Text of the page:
‘There is a superficiality to Judy’s passion that looks like Mad Men on the surface, but at its core it is deeply flawed. The values of the past are far less appealing than the glossy surface and don’t hold up in the contemporary world.’ – Nikki Shiels on Home, I’m Darling.
What is Home, I’m Darling about, in your opinion?
Home, I’m Darling is about Judy, a dreamer of the highest order; her relationship with her husband Johnny; the gender divide; and choice, nostalgia and the modern world. After being made redundant in her business firm, Judy inflates her passion for the past into full-blown fantasy to stay home and become a 1950s housewife.
How have you found your character in this play? What is your entry point into her position in this story?
It’s been a rollercoaster of a rehearsal process for me, mostly because of the torrent of obstacles that are thrown at Judy as the play unfolds, and in our production she orchestrates the transitions between scenes.
The play is set in contemporary England and so it was most important for me to find her voice to be able to mine the script and work with the language as naturally as possible. That’s been an ongoing process and everything else has evolved and been layered in from there: feeling out the space of her home, building her rituals, how she moves, working with Sarah [Goodes, the play’s director] and the cast to deepen her relationships and colour her back story in together. Our set and costume, designed by the brilliant Reneé Mulder, will be another huge element in my unfolding discovery of Judy.
Judy is quite a complex character – what do you like most about her?
I love her imagination. Judy dreams fantasy into being and that is an act of creativity.
Tell us a bit about your fellow cast members and the creative team working on this production?
Our team is superb. Toby Truslove, Jane Turner, Susie Youssef, Peter Paltos and Isabella Yena who make up the cast are all clever, brilliant actors, and each of them perfectly cast.
Paul Jackson is creating our lighting, Jethro Woodward is creating our aural world, and Reneé Mulder is creating our physical world and character costumes. These three work in collaboration with our magic weaver, Sarah Goodes, to dream up the production around us and achieve her vision for the story.
Geraldine Cooke, our voice and dialect coach, has worked closely with the cast and Sarah to create authentic English accents and character using our own voices.
Tracy and Steven have helped us to jive and Christine, Meg, Lucie and Max – who make up our stage management team – make a special magic of their own together, from making sure we stay on schedule right down to serving up warm peas and potatoes for us to eat in scenes!
What sort of rehearsal room does director Sarah Goodes run?
The best kind. Sarah has such an openness to collaboration, collective imagination and play, and encourages us to work organically with each other in the space. Here and there she sprinkles a provocative thought, guiding us deeper into our characters and their relationships. We have often used the metaphor that Judy creates magic and casts domestic spells in the safe haven of her home. Sarah is quite the same in the rehearsal room: An instinctual, articulate and skilful director, conducting her vision into being.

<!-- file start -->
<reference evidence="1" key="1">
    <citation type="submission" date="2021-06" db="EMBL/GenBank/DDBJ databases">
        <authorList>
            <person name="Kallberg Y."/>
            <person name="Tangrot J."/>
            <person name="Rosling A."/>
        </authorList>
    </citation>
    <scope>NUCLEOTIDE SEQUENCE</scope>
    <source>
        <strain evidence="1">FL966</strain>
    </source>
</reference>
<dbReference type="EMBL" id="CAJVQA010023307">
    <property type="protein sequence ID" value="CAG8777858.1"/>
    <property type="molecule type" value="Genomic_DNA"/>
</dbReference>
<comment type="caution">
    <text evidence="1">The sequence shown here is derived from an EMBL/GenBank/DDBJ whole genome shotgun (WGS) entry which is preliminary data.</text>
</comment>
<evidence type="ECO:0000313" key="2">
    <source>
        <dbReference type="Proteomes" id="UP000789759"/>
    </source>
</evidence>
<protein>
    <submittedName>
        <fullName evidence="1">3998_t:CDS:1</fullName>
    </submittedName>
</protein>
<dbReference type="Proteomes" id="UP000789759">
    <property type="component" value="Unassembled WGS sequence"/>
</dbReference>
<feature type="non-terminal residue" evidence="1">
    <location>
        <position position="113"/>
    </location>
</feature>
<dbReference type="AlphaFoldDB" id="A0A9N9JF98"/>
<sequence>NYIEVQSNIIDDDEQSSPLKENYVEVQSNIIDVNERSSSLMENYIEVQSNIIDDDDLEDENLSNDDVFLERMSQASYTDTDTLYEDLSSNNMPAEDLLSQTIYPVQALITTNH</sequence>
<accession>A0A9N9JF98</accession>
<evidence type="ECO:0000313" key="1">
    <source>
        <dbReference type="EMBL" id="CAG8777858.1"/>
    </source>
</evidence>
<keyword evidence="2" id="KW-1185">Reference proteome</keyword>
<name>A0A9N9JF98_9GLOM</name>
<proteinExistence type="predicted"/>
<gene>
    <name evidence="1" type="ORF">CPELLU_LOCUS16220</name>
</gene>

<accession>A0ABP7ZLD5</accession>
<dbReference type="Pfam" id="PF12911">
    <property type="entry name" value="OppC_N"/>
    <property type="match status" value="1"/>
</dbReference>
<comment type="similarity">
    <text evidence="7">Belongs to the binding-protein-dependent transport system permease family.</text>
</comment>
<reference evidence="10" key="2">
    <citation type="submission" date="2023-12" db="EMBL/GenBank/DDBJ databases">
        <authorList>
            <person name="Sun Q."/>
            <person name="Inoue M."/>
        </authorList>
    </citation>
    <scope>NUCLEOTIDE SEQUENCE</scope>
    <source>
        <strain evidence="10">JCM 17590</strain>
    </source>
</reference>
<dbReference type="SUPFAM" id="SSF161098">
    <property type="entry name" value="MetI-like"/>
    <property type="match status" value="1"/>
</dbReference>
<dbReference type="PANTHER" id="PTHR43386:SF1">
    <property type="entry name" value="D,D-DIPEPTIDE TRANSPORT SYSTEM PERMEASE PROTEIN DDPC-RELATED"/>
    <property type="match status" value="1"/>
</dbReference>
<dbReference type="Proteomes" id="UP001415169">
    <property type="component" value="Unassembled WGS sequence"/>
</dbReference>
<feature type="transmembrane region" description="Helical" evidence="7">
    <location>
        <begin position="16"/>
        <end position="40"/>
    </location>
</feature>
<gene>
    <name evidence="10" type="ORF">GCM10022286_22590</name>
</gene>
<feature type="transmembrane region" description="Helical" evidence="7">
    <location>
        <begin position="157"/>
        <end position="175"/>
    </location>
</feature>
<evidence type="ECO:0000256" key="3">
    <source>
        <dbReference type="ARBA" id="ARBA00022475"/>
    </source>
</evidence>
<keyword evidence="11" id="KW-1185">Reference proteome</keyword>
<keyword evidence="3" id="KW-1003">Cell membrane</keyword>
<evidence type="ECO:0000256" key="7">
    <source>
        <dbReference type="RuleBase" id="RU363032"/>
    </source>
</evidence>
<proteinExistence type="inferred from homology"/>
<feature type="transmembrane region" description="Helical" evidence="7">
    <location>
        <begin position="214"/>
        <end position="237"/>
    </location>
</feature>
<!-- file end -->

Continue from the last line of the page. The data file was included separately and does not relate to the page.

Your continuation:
From the outset, a lot of people might assume this play is a Mad Men-esque inspired period piece. Why is this work different and what makes it relevant to our audiences in 2020?
In some ways it is: Mad Men is referenced briefly in the play and I watched a lot of it in the lead up to rehearsals. Home, I’m Darling is very different from Mad Men however, because it is set in the present day English suburb of Wellwyn Garden City, as opposed to period New York City. The 1950s differed greatly between these countries, due to the war. There is a superficiality to Judy’s passion that looks like Mad Men on the surface, but at its core it is deeply flawed. The values of the past are far less appealing than the glossy surface and don’t hold up in the contemporary world.
This play is supremely clever in its form and very relevant to contemporary audiences. It examines the adult fear of our modern world developing rapidly, and the dangers of what happens to the individual and relationships when they choose to protect themselves by retreating from it and burying their head in the sand.
What do you think the overarching themes in Home, I’m Darling are?
At the centre of the piece is a love story, and within this are themes of choice, gender politics and economics in contemporary relationships. But also the modern world and how overwhelming it can be is a force that drives Judy’s fascination with nostalgia and the past. And of course the tension between our dreams and reality – I think the play really poses the question ‘how can both exist in harmony with each other?’
What is your favourite part of the theatre-making process and what are you most looking forward to about opening the 2020 season at MTC?
I love rehearsals, cracking open a work, making discoveries, playing and learning as team. The collective imagination of a group of creative people building a world together is a beautiful thing when it’s in harmony and unfolding organically.
As for opening MTC 2020, Home, I’m Darling is a beautiful story. Expect laughter, depth, darkness, heart and hope. Hope is what we need most in our country right now and this story is a wonderful remedy to the state of affairs we find ourselves in.
See Home, I’m Darling at Southbank Theatre, The Sumner, supported by Production Partner Little Group.
Published on 23 January 2020